Wyoming Liberty Group
The State Building Commission has a 100-year tradition of managing state buildings, and reviewing and approving construction budgets. It includes the five elected officials, the Governor, Secretary of State, Auditor, Treasurer and Superintendent of Public Instruction. With budget responsibility, you might think it plays a part in the Capitol Square Project fiasco, but no. A committee dominated by the legislature, the Capitol Oversight Group, took over that project in 2014, and today, the project scope and costs are spiraling out of control.
Maureen Bader and Reece Monaco from KFBC in Cheyenne discuss the April 2016 CREG update and the need for fiscally responsible leadership in Wyoming. Maureen gave an overview of the Capitol Square Project, the budget overruns and the battle between Senator Phil Nicholas and Secretary of State Ed Murray on whose priorities will reign supreme.
Who knew a State Building Commission (SBC) meeting could include a discussion that perhaps surpassed the limit of orderly conduct? During a presentation on space allocation, a fiery exchange between Senator Phil Nicholas and Secretary of State Ed Murray made it clear that a battle may be brewing over renovation priorities at the Wyoming Capitol. This clash also indicates it may not be so easy for a certain senator to shift the blame for the cost overruns to someone else.
Maureen Bader and Chuck Gray discuss the lack of transparency in one of Wyoming's corporate welfare schemes - Legislatively Determined Investments, on KVOC. Listen as Maureen and Chuck talk about one example of a handout directed at a specific company and how the legislation changed to disguse its true intent.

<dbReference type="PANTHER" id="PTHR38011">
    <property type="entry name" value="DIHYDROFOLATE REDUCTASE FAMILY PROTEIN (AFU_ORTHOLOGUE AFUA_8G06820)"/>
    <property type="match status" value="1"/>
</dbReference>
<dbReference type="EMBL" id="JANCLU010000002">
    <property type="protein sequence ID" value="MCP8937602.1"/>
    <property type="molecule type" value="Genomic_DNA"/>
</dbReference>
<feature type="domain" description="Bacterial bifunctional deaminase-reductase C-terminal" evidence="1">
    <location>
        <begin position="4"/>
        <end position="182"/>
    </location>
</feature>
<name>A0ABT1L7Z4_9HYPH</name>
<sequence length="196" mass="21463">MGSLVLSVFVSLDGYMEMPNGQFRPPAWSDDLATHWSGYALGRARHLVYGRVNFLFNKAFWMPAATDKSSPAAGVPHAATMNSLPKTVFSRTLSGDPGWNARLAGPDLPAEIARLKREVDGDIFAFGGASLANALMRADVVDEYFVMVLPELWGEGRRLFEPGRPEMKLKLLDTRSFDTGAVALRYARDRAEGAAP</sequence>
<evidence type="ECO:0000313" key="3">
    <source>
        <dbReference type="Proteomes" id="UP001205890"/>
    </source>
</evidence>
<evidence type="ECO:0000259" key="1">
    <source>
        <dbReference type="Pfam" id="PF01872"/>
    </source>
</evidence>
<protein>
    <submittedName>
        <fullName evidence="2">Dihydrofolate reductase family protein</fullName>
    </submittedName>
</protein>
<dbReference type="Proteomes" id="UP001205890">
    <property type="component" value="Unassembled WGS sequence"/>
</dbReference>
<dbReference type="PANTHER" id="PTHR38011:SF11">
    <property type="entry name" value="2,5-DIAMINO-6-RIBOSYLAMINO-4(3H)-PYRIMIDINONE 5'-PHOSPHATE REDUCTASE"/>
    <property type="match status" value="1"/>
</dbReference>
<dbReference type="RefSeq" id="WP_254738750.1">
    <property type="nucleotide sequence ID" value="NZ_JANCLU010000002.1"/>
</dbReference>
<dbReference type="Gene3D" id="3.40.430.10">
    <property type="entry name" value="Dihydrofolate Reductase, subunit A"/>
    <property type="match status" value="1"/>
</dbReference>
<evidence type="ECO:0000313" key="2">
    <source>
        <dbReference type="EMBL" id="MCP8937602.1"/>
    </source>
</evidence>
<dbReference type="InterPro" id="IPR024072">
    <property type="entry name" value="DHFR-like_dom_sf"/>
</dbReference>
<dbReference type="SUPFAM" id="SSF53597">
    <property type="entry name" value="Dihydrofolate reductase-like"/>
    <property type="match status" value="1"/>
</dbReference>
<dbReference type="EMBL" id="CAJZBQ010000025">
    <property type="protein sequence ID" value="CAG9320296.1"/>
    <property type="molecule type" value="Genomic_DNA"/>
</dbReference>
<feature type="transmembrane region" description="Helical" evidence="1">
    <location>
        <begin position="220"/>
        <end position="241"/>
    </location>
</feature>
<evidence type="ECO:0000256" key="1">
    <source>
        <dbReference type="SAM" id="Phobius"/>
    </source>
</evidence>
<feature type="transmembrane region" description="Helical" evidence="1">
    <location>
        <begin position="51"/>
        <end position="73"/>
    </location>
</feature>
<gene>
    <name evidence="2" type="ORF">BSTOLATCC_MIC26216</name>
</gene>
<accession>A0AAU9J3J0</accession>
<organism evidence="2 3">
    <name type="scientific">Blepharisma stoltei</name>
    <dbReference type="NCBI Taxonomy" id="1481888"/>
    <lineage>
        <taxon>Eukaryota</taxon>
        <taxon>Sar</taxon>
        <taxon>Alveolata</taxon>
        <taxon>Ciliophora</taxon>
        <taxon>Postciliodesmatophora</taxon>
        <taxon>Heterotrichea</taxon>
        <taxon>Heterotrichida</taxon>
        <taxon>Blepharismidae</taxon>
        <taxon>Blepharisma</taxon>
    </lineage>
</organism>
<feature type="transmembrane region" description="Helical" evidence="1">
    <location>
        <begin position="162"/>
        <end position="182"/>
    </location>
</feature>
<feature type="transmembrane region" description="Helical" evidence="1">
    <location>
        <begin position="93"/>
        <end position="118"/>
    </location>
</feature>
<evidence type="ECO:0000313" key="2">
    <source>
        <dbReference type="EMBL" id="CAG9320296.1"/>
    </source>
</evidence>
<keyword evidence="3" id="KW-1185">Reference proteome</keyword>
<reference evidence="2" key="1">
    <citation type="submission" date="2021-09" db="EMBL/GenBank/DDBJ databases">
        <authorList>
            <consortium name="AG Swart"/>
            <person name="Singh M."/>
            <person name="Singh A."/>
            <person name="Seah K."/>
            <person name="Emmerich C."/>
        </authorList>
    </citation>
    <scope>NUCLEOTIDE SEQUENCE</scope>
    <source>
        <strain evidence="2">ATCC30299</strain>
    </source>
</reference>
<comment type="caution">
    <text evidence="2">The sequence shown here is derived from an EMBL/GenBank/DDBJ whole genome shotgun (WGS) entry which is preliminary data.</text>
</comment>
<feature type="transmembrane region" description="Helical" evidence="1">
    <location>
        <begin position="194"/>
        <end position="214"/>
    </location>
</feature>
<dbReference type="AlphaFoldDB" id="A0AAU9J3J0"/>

Maureen Bader and Glenn Woods discuss the use of the Permanent Wyoming Mineral Trust Fund to pay for subsidized loans to private business. During a time when we have legislative committees talking about new taxes, the last thing the people of Wyoming should be forced fund are handouts to private businesses.
Recently, Wyoming's revenue from its wind power tax has been in the news. It is is down some 15% compared to last year, with no change in total production. 15% sounds like a lot, especially in the context of falling revenues from coal and other fuels. But let's put that in perspective.
The Cowboy State became the first in the nation to tax wind production when it passed a $1-per-megawatt-hour tax in 2010. Tax collections have bounced around ever since, rising from $2.6 million in 2012 — the first year the levy was imposed — to $4.4 million in 2014. Last year, the state collected $3.7 million.